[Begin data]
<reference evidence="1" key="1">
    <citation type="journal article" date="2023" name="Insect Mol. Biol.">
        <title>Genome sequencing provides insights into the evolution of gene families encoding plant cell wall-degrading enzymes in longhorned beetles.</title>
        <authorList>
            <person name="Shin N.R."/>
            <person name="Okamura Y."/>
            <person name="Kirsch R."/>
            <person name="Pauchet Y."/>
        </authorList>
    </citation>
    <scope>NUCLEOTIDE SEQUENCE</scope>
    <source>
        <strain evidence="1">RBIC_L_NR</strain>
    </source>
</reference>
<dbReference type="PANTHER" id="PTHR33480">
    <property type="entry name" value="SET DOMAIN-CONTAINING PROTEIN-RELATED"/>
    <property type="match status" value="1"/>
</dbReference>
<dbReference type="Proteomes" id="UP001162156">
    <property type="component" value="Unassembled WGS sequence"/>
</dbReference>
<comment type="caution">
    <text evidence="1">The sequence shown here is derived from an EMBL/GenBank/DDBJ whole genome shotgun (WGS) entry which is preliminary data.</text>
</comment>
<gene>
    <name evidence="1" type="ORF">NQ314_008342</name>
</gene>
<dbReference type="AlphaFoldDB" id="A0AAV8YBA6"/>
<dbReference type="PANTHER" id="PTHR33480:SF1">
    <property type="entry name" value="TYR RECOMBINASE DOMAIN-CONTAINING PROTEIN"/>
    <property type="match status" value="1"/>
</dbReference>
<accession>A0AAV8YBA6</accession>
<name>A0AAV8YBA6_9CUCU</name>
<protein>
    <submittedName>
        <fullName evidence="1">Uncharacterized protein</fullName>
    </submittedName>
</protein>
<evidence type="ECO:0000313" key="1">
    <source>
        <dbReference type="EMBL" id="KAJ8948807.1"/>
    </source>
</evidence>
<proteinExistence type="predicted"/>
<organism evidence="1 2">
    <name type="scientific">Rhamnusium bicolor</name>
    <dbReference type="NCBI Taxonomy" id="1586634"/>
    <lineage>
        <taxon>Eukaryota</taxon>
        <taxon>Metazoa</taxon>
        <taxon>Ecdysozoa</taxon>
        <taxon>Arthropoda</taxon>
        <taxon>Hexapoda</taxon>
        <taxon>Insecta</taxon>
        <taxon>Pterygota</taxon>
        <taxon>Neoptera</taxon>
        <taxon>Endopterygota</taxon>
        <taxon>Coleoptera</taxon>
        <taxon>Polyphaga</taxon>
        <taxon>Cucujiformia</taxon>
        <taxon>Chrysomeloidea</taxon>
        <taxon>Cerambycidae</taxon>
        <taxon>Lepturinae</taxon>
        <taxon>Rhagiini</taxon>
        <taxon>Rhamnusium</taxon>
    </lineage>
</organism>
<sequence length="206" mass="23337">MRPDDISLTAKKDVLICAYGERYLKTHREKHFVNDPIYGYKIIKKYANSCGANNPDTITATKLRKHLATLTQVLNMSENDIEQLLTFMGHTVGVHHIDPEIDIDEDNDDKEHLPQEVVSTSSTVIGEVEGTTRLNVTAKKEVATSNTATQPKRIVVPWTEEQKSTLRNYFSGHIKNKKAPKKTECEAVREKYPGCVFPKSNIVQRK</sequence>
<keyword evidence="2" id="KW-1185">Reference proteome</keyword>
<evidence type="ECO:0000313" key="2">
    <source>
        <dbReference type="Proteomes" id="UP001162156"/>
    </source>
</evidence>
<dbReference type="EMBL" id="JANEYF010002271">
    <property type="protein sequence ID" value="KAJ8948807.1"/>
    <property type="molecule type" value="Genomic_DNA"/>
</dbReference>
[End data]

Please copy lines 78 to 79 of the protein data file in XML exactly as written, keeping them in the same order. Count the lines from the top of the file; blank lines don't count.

    <property type="protein sequence ID" value="KAJ8948807.1"/>
    <property type="molecule type" value="Genomic_DNA"/>